On this day in history, 27th October…
1526 – Bishop Tunstal presided over the burning of Lutheran books, such as William Tyndale’s New Testament, at St Paul’s. He had issued an edict commanding that copies of the English New Testament should be found and delivered to him because members of Luther’s sect had “translated the new Testament into our English tongue, entermedling there with many heretical articles and erroneous opinions… seducing the simple people.”
1532 – On Sunday 27th October 1532, Anne Boleyn made a dramatic entrance to the great banquet held by Henry VIII in Calais for Francis I.
Eric Ives writes of how the room was lavishly decorated with hangings made from cloth of tissue and cloth of silver, gold wreaths and candelabra, and how the banquet consisted of 170 dishes of both French and English styles. However, the climax of the evening was Anne Boleyn’s entry – Anne led a group of six masked ladies (who included her sister, Mary Carey, and her sister-in-law, Lady Rochford) who were dressed in “loose, gold-laced overdresses of cloth of gold, with sashes of crimson satin ornamented with a wavy pattern in cloth of silver.” These ladies “were escorted by four maids of honour in crimson satin and tabards of cypress lawn”. Each lady picked a French man to dance with, Anne choosing Francis I, and after a few dances Henry VIII ordered them to unmask so that the ladies’ “beauties were showed”.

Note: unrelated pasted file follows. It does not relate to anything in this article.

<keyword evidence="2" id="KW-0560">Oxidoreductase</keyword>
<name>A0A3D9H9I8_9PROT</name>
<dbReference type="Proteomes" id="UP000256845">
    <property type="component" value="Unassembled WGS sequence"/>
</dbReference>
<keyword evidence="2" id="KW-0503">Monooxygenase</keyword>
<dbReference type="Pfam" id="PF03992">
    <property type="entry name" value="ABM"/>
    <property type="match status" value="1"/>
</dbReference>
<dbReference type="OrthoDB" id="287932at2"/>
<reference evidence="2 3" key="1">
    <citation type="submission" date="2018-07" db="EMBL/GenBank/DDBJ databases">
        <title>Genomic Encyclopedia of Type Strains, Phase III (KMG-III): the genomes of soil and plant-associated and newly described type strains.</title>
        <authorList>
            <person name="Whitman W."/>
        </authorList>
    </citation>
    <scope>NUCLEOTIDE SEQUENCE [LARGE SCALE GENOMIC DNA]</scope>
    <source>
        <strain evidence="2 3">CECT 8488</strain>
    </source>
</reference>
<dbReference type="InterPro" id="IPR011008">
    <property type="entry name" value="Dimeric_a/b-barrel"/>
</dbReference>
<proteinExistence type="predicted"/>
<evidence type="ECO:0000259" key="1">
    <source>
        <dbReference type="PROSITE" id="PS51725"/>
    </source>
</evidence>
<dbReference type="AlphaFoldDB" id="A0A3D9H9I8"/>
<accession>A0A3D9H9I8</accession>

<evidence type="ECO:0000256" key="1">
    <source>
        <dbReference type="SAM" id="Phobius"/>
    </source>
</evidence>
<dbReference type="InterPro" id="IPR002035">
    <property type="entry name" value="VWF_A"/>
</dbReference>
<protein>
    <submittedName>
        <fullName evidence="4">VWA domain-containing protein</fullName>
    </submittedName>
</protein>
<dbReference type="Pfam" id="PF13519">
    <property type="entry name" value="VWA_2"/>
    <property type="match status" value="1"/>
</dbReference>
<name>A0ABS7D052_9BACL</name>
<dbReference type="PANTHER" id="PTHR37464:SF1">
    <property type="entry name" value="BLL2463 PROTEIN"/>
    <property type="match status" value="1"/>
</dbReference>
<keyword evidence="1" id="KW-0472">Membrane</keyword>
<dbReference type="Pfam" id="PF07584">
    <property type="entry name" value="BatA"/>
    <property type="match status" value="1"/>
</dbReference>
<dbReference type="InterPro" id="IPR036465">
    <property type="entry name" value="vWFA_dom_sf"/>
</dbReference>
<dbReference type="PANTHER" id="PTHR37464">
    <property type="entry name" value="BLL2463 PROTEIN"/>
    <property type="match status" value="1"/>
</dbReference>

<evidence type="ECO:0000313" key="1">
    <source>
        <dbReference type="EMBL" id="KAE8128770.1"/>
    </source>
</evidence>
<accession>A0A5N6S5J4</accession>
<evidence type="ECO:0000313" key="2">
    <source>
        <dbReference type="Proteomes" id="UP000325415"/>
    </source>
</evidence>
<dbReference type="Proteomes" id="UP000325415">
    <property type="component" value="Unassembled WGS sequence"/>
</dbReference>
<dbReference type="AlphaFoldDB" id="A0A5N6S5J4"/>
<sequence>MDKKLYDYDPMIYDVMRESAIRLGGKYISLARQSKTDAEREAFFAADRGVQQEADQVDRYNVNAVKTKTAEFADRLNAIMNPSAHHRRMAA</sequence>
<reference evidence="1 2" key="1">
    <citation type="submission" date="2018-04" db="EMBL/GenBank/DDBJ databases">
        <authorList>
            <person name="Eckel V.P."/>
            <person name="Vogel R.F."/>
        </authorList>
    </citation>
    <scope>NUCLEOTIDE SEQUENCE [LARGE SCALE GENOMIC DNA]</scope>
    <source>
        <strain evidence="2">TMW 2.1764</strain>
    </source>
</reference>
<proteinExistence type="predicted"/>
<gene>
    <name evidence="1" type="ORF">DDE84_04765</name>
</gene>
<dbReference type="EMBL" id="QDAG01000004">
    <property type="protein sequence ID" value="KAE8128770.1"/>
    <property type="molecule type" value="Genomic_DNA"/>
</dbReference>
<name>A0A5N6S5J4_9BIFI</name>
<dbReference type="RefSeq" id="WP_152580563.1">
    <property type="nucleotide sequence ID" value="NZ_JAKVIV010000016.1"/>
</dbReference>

It must have been a wonderful night for Anne, she was being treated as Henry VIII’s consort and had plenty of opportunity to speak to the French king and gain his support. I wonder if it was on this night that Anne finally gave herself fully to Henry.
Notes and Sources
- “The Life and Death of Anne Boleyn”, Eric Ives, p160
- “Burning to read: English fundamentalism and its Reformation Opponents”, James Simpson, p35